space and increases the efficiency of many programs. We statically link our
software in Chapter 5 because we will, in theory, be moving our development
system to a virtual environment where the already mentioned libraries will
be absent. If the software is built dynamically, our development suite will
not function. Since the libraries we are talking about are provided by our
distribution Linux, the goal of Chapter 5 is to build a development
environment where those libraries are not required and is therefore
independent of the distribution.

In Chapter 6 we will build and install our final system. We will use the
chroot program to enter a virtual environment and start a new shell whose
root directory will be set to the partition where we built all the Chapter
5 software. This is very similar to rebooting and instructing the kernel to
mount our LFS partition as the root partition. The reason that we don't
actually reboot, but instead chroot, is that creating a bootable static
system requires additional work which simply isn't necessary. As well, we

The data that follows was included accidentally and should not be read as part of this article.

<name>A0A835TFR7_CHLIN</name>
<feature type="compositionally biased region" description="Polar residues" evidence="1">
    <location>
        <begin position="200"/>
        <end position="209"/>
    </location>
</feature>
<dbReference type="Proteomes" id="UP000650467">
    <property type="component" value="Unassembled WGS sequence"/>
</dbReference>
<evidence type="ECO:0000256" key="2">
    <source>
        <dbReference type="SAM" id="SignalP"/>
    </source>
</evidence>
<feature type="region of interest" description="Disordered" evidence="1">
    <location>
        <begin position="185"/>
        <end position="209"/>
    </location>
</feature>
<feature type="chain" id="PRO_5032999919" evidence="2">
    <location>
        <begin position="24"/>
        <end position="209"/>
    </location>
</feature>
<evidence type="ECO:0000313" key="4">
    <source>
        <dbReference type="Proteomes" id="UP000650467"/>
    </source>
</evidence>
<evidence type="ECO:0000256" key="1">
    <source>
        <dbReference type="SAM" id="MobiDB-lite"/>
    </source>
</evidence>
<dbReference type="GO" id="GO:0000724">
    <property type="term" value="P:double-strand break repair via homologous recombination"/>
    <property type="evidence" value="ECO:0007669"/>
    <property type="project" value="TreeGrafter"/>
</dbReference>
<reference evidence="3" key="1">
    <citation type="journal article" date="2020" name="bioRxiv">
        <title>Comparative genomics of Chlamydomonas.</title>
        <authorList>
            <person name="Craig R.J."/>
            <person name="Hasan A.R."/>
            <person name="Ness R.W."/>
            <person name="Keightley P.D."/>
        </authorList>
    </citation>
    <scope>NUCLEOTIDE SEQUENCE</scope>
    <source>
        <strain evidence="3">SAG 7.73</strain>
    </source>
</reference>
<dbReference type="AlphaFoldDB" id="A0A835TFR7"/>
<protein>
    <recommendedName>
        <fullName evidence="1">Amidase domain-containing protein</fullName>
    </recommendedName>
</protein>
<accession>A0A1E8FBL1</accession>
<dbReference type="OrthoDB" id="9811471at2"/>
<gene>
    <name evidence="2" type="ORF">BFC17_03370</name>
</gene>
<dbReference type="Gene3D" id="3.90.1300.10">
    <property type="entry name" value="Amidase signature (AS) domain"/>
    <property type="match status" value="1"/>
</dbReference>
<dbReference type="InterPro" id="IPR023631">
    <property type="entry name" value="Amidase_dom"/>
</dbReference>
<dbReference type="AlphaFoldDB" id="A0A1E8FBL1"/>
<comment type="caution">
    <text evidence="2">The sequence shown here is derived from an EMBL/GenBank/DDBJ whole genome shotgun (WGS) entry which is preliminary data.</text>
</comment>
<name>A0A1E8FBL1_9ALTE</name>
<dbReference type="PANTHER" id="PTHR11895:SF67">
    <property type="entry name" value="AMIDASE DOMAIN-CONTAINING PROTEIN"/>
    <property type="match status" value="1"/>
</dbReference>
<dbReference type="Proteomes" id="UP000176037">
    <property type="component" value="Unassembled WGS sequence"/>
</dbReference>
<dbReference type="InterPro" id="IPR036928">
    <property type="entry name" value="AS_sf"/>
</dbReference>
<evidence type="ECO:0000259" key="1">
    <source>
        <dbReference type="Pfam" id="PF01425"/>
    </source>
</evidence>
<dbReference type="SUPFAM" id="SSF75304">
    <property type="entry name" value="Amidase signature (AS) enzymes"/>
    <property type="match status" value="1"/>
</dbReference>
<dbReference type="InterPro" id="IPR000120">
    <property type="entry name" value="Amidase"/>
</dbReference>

can continue to use our platform system while we are building LFS. While
software is being compiled and installed you can simply switch to a
different VC (Virtual Console) or X desktop and continue using your
computer normally.

When all the software from Chapter 6 is installed, Chapters 7, 8 and 9 will
help us finalize our installation. We will set up our boot scripts in
Chapter 7. In Chapter 8 we will build our final Linux kernel and set up the
the book. Then finally, you reboot your system and boot into your new LFS
system, and start to really use it.

This is the process in a nutshell. Detailed information on the steps we
will take are discussed in the chapters and package descriptions as you
progress through them. If something isn't completely clear now, don't
worry. It should become very clear shortly.

Please read Chapter 2 carefully as it explains a few important things you
should be aware of before you begin to work through Chapters 5 and later.